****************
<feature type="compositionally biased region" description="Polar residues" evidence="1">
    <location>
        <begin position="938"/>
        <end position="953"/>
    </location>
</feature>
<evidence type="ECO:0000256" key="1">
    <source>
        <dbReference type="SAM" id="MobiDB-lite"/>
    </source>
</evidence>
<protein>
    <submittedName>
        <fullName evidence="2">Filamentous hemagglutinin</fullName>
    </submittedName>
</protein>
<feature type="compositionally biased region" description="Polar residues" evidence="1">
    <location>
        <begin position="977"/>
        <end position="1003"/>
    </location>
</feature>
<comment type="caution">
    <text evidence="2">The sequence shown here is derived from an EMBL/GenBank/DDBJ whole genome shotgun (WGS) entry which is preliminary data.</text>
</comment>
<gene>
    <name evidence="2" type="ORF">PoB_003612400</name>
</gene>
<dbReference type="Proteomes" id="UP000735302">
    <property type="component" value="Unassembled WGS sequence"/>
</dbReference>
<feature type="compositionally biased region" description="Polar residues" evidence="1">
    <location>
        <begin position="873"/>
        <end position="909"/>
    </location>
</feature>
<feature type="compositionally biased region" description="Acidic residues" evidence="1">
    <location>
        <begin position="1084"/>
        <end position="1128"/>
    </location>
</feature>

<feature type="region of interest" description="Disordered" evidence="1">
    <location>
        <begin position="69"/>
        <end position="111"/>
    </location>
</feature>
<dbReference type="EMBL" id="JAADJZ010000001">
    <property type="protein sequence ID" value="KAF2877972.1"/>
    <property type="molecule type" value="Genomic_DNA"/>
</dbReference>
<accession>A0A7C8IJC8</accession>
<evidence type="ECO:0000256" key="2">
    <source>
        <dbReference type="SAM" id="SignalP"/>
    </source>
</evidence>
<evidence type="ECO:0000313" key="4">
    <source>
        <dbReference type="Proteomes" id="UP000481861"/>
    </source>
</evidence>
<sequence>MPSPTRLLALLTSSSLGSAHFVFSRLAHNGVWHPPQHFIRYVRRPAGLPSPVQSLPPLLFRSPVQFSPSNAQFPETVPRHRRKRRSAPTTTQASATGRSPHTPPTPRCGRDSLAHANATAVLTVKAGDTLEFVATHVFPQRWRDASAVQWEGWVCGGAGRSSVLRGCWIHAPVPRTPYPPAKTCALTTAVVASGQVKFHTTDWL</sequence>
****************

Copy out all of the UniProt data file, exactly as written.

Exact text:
<feature type="compositionally biased region" description="Polar residues" evidence="1">
    <location>
        <begin position="938"/>
        <end position="953"/>
    </location>
</feature>
<evidence type="ECO:0000256" key="1">
    <source>
        <dbReference type="SAM" id="MobiDB-lite"/>
    </source>
</evidence>
<protein>
    <submittedName>
        <fullName evidence="2">Filamentous hemagglutinin</fullName>
    </submittedName>
</protein>
<feature type="compositionally biased region" description="Polar residues" evidence="1">
    <location>
        <begin position="977"/>
        <end position="1003"/>
    </location>
</feature>
<comment type="caution">
    <text evidence="2">The sequence shown here is derived from an EMBL/GenBank/DDBJ whole genome shotgun (WGS) entry which is preliminary data.</text>
</comment>
<gene>
    <name evidence="2" type="ORF">PoB_003612400</name>
</gene>
<dbReference type="Proteomes" id="UP000735302">
    <property type="component" value="Unassembled WGS sequence"/>
</dbReference>
<feature type="compositionally biased region" description="Polar residues" evidence="1">
    <location>
        <begin position="873"/>
        <end position="909"/>
    </location>
</feature>
<feature type="compositionally biased region" description="Acidic residues" evidence="1">
    <location>
        <begin position="1084"/>
        <end position="1128"/>
    </location>
</feature>

<feature type="region of interest" description="Disordered" evidence="1">
    <location>
        <begin position="69"/>
        <end position="111"/>
    </location>
</feature>
<dbReference type="EMBL" id="JAADJZ010000001">
    <property type="protein sequence ID" value="KAF2877972.1"/>
    <property type="molecule type" value="Genomic_DNA"/>
</dbReference>
<accession>A0A7C8IJC8</accession>
<evidence type="ECO:0000256" key="2">
    <source>
        <dbReference type="SAM" id="SignalP"/>
    </source>
</evidence>
<evidence type="ECO:0000313" key="4">
    <source>
        <dbReference type="Proteomes" id="UP000481861"/>
    </source>
</evidence>
<sequence>MPSPTRLLALLTSSSLGSAHFVFSRLAHNGVWHPPQHFIRYVRRPAGLPSPVQSLPPLLFRSPVQFSPSNAQFPETVPRHRRKRRSAPTTTQASATGRSPHTPPTPRCGRDSLAHANATAVLTVKAGDTLEFVATHVFPQRWRDASAVQWEGWVCGGAGRSSVLRGCWIHAPVPRTPYPPAKTCALTTAVVASGQVKFHTTDWL</sequence>